Managing test automation in continuous testing
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I’m still thinking about what the right content should be for continuous testing. My previous blog was about thinking about what test content matters. But there’s also the consideration of how much content and considering avoiding waste of building too much automation. I’ve had the experience several times of too much success (amazing, right?) in building automation. In those days, it was actually great to have a robust test automation suite that took 12-18 hours to run. We actually measured our success at testing by how much we could add to the suite. Since we were getting builds 1 or 2 times a week, it was no problem to run automation for almost a day. So it wasn’t actually “too much” success in that era.
However, continuous integration builds run at least one time a day, more often multiple times a day, and the testing cannot run that long. Yet in order to support continuous delivery, we absolutely need test automation. The testing problem is once again a series of delicate balance decisions, although these decisions are slightly different. For instance, if we need to keep the test automation to say under 30 minutes of runtime, is it worthwhile to invest in an automation framework? I’m going to still say “yes” because frameworks help ensure that the automation is structured and therefore more robust. It doesn’t help if the automation runs in under 30 minutes, finds a bunch of problems, and all those problems turn out to be automation defects, not application defects.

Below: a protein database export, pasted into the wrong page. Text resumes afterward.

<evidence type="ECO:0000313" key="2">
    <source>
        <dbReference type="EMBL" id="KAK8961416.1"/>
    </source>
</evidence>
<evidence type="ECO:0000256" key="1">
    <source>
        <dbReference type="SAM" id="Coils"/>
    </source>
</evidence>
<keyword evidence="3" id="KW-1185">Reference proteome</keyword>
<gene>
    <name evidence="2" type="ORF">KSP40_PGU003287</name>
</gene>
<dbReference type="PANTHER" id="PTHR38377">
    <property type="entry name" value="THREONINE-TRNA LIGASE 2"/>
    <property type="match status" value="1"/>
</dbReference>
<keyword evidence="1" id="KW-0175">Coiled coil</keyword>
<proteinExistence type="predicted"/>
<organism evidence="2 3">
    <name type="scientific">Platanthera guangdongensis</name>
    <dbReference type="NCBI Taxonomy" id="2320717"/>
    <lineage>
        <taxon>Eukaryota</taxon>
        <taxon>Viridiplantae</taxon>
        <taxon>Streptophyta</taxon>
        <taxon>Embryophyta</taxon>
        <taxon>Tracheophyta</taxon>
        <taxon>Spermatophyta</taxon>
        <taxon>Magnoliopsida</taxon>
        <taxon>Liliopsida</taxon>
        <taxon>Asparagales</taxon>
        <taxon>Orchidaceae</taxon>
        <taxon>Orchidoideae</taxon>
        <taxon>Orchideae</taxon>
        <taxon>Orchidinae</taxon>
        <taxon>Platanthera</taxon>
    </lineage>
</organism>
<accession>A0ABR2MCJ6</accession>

Another interesting new-ish question is how to keep the suite under 30 minutes and ensure it’s covering all the right things. As the team continues to build the software, they are continually adding test automation (or at least we hope so). It’s going to pretty quickly get to longer than 30 minutes of runtime. So how does the team prune? I’ve spent several days turning over ideas around this one and have decided that I would recommend a series of short test suites. The team establishes a time limit for the automated testing and adds new automation to a suite until it reaches that limit. Then start a new test suite. When running a build, the test suites are stepped through in order. I haven’t tried this, but I’m thinking it has some interesting promise for scaling. If you build every hour, maybe your test suites are 5 minutes long. But in a 24-hour period, you will be able to run 24 unique test suites of 5 minutes and this is a good amount of testing. If you build less frequently, say twice a day, maybe the team sets the test suite time limit to 45 minutes. It seems to me that a technique like this could really maximize the amount of test automation the team can consume and not have them wasting time looking at the suite to remove enough tests to keep the builds running quickly enough.
I’m sure there are some more questions that will occur to me soon as the topic of continuous testing is definitely percolating with me!